Our goal at Event 38 is to build products that make aerial data collection for mapping as easy as possible. For a while now, our team has been focused on creating a better autonomous landing solution. At the moment, recovery of a fixed-wing drone requires either a large area for autonomous landings or an operator comfortable with taking manual control.

The two biggest concerns with any autonomous landing solution are:

  1. Onboard sensors tend to drift over time. If there’s a barometric pressure change during a long flight, the drone will develop a discrepancy between its measured altitude and the true altitude above ground level.

  2. A descending drone picks up a lot of speed as it dives toward the ground, but slow speeds are desirable for safety and soft landings.

After much research, development and testing, our engineering team has built a solution that enables a drone to descend rapidly while minimizing forward speed and flaring precisely before impact for a soft landing every time. This makes autonomous landings possible in extremely confined areas, surrounded by tall trees or other obstacles.

Today I’m very excited to share with the DIY Drones Community that this capability is available in our new E386 mapping drone, available as of today! The E386 has a fully customized landing algorithm which incorporates precision laser altimeter data with the ability to fully reverse the motor’s thrust. See it in action below.

Descent gradients as high as 60% are possible when landing with a headwind. The overall size of clear space needed to land the E386 is just 65 x 25 meters. The E386 knows exactly where the ground is and exactly where it needs to flare, every time. Precision flaring not only protects the E386 body from impact damage, but it allows the E386 to touch down as soon as it achieves a safe speed.

The E386’s landing setup procedure is completely streamlined and only requires you to define the landing runway’s beginning and end points. Mission Planner then shows you where the E386 may touch down given various wind conditions, as well as its minimum projected altitude along its dive slope.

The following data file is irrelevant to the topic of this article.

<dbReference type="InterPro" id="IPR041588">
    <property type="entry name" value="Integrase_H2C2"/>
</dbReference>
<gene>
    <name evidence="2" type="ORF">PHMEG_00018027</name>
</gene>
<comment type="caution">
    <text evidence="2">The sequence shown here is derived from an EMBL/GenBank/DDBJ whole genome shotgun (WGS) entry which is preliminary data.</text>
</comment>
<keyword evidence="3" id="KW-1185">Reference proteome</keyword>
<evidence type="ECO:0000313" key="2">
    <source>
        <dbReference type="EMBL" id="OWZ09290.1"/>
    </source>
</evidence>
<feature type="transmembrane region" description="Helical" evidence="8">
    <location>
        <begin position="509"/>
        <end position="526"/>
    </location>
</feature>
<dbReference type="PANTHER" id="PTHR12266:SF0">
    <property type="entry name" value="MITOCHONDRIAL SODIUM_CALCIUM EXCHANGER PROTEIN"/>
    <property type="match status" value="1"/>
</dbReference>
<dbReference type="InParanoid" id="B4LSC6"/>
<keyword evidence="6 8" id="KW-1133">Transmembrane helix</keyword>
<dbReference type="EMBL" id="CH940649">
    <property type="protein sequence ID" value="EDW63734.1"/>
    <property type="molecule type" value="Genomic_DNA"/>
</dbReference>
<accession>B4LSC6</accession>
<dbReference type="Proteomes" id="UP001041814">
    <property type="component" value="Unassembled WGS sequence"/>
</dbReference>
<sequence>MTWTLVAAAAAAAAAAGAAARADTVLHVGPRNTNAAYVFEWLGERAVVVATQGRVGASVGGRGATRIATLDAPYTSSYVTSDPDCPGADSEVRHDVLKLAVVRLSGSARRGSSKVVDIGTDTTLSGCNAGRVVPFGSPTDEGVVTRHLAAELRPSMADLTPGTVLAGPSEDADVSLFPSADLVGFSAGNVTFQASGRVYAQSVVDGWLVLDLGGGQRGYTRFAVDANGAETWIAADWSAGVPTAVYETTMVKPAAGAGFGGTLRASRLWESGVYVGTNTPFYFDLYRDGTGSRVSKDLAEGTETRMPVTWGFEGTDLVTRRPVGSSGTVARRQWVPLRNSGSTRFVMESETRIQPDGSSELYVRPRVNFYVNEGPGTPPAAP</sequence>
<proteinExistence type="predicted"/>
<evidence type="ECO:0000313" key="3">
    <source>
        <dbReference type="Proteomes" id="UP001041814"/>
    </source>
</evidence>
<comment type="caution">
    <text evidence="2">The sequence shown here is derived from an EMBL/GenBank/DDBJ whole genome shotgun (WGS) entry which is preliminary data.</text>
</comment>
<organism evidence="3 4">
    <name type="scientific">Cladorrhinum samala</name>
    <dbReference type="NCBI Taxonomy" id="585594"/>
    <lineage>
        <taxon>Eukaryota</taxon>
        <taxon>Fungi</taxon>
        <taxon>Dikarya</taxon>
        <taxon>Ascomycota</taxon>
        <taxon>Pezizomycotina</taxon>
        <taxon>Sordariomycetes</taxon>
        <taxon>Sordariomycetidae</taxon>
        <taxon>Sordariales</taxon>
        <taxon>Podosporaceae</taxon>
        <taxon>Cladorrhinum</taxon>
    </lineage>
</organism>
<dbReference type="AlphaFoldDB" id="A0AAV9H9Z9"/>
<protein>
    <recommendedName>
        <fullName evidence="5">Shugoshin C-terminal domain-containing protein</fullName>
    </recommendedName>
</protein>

The E386 also comes complete with a full year subscription to the Drone Data Management System™ Professional Tier. The Drone Data Management System™ is a cloud-based set of tools that store, analyze and share data collected by any drone. DDMS™ automatically creates a geotagged orthomosaic and tiles large maps to be viewed quickly in Map Viewer, our online map tool. The entire processing workflow is automated from geotagging to DEM, NDVI, DVI and more analyses.

DIY Drones members who want to add reverse thrust landing to their planes will soon be able to! We're currently working on generalizing our dive algorithm to work with other aircraft. Once it’s ready, we’ll submit it to be included in the master ArduPlane codebase - special thanks to Tom Pittenger for his help on this! We'll also post a tutorial here about setting up the parameters as well as hardware and operational recommendations. We plan to continue to iterate on this technique to improve landing accuracy and to make the updates available to E386 and ArduPlane users as they become available.


Questions and feedback welcomed! Feel free to leave a message in the comments or to tweet me @mJeffTaylor.




Views: 3294

Comment by ECODRONES on November 25, 2015 at 1:49pm

Wow, great improvements.

More and more smootth landings,now!

Congratulations for team!

Comment by Andrew Tridgell on November 25, 2015 at 2:02pm

great stuff!

Comment by Jakob Schmidt on November 25, 2015 at 2:17pm

How does this work with regards to operating it in Canada? Don't you need permission from Health Canada to mount any laser on a UAV?

Comment by Craig Elder on November 25, 2015 at 2:33pm
Looks fantastic Jeff. Thank you!

Comment by Tom Pittenger on November 25, 2015 at 2:33pm

Looks great!

Comment by Tom Pittenger on November 25, 2015 at 2:35pm

I'd love to see how aborted landings work on here. Current design works but we could probably make an exception to not climb as high because it's no longer necessary.

Comment by Adam Kroll on November 25, 2015 at 3:28pm

Awesome work Jeff, you guys really understand what open source is all about, you have developed a successful business from an open source project and give back to the open source project time and time again, thank you.

Reverse thrust is such a good idea, I was looking at getting brakes on my landing gear, but its such a huge expense and adds weight.  I look forward to beta testing it. Thanks again.

Comment by Jeff Taylor on November 25, 2015 at 3:47pm

Thanks for all the support, everyone!

@Tom - it's a pretty quick process so aborts need to be pretty early on, we're exploring an "Abort Land" button

@Jakob the laser is class 1M which, as far as I can tell, is accepted pretty much everywhere

@Adam thanks! We'd be glad to get your input!

Comment by Tom Pittenger on November 25, 2015 at 3:53pm

@Jeff Please see the bottom of the auto-landing wiki where I added abort landing stuff that I wrote. Soon this will make it even easier to abort (and try again) via button-press on a GCS. Enjoy!

Comment by Cala on November 25, 2015 at 4:43pm

Great work!!


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